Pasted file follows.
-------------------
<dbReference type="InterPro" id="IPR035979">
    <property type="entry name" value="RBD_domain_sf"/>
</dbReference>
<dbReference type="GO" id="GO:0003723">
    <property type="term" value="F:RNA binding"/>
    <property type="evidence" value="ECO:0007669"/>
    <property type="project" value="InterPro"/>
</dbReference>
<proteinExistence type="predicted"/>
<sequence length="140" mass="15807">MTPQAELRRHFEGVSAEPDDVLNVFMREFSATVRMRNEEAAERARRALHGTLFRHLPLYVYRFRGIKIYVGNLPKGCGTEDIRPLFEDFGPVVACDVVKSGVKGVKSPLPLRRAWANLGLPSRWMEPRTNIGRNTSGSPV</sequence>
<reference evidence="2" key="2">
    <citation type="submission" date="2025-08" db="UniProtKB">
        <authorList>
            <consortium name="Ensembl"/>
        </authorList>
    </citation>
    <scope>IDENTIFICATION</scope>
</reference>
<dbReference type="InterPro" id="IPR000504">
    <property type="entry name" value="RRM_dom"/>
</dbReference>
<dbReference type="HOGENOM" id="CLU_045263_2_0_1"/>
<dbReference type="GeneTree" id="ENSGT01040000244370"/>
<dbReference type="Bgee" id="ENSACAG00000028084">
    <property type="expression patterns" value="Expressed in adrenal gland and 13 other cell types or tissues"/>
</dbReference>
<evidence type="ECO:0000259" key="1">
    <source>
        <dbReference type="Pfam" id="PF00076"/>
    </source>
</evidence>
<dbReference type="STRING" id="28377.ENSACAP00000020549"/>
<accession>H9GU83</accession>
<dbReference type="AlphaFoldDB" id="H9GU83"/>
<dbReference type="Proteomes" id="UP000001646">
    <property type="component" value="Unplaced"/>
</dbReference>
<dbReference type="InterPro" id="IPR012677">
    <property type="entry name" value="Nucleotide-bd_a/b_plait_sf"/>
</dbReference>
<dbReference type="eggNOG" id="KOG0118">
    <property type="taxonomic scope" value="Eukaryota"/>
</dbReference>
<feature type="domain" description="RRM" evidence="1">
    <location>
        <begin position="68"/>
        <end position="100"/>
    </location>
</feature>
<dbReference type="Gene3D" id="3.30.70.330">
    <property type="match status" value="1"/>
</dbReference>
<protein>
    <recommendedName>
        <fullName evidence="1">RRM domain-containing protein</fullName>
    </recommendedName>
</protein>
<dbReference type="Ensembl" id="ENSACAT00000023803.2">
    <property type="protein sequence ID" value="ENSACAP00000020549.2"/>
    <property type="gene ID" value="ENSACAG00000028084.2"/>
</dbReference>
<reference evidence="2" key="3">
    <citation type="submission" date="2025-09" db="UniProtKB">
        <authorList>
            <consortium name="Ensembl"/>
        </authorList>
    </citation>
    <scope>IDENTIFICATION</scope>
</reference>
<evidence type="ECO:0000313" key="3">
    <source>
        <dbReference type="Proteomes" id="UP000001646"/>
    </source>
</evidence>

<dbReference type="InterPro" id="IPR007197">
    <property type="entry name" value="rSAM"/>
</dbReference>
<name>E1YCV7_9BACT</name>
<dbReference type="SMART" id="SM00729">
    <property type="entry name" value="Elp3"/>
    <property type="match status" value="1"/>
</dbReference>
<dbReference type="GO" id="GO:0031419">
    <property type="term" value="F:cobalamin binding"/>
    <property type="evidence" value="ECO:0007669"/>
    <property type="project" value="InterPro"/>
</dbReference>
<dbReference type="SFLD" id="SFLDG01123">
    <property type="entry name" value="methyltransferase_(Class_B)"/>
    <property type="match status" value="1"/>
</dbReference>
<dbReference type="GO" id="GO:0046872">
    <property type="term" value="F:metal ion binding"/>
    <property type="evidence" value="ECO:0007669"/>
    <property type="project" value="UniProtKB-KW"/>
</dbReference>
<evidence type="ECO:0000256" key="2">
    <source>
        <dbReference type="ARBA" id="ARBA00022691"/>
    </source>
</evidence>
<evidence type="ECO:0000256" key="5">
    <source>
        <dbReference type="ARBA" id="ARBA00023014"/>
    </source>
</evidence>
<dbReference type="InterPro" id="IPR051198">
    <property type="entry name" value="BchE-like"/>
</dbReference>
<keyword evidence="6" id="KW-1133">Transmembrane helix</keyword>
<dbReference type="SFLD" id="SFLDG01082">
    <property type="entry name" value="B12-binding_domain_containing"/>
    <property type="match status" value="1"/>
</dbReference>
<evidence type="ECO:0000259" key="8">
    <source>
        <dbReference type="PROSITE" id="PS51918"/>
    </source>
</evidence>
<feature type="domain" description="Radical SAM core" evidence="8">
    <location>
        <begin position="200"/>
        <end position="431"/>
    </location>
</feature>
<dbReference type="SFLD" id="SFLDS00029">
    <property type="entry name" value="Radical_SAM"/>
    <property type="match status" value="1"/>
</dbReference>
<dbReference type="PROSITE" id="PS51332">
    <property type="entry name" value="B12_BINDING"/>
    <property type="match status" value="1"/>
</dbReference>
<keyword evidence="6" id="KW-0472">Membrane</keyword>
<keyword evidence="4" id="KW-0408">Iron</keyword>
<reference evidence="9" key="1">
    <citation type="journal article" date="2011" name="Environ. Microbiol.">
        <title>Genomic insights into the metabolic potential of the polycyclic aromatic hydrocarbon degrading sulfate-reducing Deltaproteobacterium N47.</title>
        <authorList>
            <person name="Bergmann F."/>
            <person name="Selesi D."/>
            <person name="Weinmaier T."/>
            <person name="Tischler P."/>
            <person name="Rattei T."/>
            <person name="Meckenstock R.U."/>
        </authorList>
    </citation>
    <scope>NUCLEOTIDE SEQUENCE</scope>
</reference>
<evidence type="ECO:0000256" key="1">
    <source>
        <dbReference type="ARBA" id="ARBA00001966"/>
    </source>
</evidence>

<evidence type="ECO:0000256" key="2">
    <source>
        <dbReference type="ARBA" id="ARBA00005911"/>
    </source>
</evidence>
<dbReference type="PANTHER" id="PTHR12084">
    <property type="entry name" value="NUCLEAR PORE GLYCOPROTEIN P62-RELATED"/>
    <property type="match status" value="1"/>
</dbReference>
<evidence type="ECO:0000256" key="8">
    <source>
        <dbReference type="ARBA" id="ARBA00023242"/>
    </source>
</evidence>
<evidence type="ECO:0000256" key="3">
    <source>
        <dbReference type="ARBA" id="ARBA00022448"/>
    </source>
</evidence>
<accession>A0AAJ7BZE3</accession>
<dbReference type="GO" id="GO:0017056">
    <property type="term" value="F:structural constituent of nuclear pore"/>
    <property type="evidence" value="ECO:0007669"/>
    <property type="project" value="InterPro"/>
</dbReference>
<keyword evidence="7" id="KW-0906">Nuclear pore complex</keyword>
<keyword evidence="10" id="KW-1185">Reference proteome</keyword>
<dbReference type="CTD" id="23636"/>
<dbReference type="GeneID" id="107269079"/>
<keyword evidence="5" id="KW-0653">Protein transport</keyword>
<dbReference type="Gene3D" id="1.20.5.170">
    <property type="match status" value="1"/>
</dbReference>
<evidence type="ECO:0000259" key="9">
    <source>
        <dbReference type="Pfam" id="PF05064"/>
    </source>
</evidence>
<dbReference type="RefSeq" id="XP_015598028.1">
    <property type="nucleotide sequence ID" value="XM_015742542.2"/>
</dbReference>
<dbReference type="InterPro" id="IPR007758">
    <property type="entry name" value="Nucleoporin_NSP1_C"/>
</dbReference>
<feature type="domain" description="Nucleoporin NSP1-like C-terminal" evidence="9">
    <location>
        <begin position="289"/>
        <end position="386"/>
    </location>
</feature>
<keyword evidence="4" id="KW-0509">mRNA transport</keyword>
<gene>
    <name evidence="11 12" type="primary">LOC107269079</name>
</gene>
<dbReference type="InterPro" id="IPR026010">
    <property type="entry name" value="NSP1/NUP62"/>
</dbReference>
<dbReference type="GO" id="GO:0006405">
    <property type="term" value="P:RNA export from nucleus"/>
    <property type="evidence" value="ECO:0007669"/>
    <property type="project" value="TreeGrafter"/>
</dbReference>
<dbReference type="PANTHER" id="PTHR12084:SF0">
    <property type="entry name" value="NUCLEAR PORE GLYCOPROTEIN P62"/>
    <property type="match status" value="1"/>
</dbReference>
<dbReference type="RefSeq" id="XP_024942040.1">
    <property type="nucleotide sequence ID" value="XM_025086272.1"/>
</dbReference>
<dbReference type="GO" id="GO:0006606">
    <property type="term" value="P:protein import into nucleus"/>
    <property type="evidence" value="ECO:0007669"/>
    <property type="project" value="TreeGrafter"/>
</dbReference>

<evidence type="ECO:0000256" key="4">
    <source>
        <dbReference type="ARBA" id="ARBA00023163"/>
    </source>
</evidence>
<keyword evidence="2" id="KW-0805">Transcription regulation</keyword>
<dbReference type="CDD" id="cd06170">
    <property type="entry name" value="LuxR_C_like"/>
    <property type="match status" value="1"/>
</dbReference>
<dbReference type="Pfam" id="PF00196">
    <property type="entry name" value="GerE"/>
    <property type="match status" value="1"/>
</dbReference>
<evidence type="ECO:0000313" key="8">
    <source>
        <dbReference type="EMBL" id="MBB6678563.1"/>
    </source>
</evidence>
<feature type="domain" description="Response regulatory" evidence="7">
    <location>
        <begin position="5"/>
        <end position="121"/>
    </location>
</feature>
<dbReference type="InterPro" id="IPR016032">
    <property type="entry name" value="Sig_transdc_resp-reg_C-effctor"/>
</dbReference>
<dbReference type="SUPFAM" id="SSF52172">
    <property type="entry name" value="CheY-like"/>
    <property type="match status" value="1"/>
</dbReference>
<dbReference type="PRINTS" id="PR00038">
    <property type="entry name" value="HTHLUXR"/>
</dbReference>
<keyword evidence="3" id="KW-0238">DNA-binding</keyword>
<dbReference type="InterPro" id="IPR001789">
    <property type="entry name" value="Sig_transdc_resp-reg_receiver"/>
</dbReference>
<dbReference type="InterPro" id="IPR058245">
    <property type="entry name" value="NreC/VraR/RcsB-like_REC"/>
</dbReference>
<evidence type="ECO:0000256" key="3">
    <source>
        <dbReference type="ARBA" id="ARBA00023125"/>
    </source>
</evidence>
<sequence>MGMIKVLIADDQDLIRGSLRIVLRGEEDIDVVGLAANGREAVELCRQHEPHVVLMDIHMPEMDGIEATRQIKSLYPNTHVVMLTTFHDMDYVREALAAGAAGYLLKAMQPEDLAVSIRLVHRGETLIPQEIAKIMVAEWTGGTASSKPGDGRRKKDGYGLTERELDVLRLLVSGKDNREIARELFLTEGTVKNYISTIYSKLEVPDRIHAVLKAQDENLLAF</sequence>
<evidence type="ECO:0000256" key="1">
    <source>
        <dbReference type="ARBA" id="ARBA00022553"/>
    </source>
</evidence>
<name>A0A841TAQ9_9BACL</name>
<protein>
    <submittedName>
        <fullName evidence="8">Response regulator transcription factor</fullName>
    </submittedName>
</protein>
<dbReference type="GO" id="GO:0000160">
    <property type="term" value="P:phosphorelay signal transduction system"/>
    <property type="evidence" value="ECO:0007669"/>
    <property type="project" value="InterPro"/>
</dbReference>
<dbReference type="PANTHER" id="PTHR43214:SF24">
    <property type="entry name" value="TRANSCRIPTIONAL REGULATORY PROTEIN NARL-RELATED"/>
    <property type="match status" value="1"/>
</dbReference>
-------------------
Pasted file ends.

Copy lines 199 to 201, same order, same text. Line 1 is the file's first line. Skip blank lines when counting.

<feature type="domain" description="Nucleoporin NSP1-like C-terminal" evidence="9">
    <location>
        <begin position="289"/>